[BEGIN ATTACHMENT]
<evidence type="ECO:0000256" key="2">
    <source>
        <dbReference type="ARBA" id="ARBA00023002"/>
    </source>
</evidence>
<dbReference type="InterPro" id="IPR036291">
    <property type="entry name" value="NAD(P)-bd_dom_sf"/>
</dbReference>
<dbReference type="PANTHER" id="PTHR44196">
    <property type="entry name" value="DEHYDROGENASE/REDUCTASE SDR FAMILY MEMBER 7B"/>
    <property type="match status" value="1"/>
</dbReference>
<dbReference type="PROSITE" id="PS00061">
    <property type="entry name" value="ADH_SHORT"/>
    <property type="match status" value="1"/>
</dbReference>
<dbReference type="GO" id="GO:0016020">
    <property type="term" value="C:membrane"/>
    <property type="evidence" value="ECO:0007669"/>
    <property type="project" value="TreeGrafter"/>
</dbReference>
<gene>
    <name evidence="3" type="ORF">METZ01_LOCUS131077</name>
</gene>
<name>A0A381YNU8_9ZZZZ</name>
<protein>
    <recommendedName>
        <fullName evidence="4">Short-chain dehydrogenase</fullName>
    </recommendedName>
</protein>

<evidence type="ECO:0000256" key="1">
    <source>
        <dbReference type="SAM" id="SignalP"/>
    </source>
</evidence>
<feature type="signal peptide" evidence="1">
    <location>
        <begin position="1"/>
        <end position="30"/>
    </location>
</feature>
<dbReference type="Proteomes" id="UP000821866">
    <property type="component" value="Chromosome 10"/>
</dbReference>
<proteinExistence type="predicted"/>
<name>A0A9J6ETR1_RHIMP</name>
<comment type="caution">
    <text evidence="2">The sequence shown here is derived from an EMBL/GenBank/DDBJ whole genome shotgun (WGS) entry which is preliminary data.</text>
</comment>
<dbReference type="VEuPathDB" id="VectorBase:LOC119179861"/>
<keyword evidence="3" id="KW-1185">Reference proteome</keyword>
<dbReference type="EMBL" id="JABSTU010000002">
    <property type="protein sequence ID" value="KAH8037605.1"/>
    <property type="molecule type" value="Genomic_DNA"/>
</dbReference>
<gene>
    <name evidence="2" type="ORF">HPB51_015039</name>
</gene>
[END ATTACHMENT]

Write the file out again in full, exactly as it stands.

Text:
<evidence type="ECO:0000256" key="2">
    <source>
        <dbReference type="ARBA" id="ARBA00023002"/>
    </source>
</evidence>
<dbReference type="InterPro" id="IPR036291">
    <property type="entry name" value="NAD(P)-bd_dom_sf"/>
</dbReference>
<dbReference type="PANTHER" id="PTHR44196">
    <property type="entry name" value="DEHYDROGENASE/REDUCTASE SDR FAMILY MEMBER 7B"/>
    <property type="match status" value="1"/>
</dbReference>
<dbReference type="PROSITE" id="PS00061">
    <property type="entry name" value="ADH_SHORT"/>
    <property type="match status" value="1"/>
</dbReference>
<dbReference type="GO" id="GO:0016020">
    <property type="term" value="C:membrane"/>
    <property type="evidence" value="ECO:0007669"/>
    <property type="project" value="TreeGrafter"/>
</dbReference>
<gene>
    <name evidence="3" type="ORF">METZ01_LOCUS131077</name>
</gene>
<name>A0A381YNU8_9ZZZZ</name>
<protein>
    <recommendedName>
        <fullName evidence="4">Short-chain dehydrogenase</fullName>
    </recommendedName>
</protein>

<evidence type="ECO:0000256" key="1">
    <source>
        <dbReference type="SAM" id="SignalP"/>
    </source>
</evidence>
<feature type="signal peptide" evidence="1">
    <location>
        <begin position="1"/>
        <end position="30"/>
    </location>
</feature>
<dbReference type="Proteomes" id="UP000821866">
    <property type="component" value="Chromosome 10"/>
</dbReference>
<proteinExistence type="predicted"/>
<name>A0A9J6ETR1_RHIMP</name>
<comment type="caution">
    <text evidence="2">The sequence shown here is derived from an EMBL/GenBank/DDBJ whole genome shotgun (WGS) entry which is preliminary data.</text>
</comment>
<dbReference type="VEuPathDB" id="VectorBase:LOC119179861"/>
<keyword evidence="3" id="KW-1185">Reference proteome</keyword>
<dbReference type="EMBL" id="JABSTU010000002">
    <property type="protein sequence ID" value="KAH8037605.1"/>
    <property type="molecule type" value="Genomic_DNA"/>
</dbReference>
<gene>
    <name evidence="2" type="ORF">HPB51_015039</name>
</gene>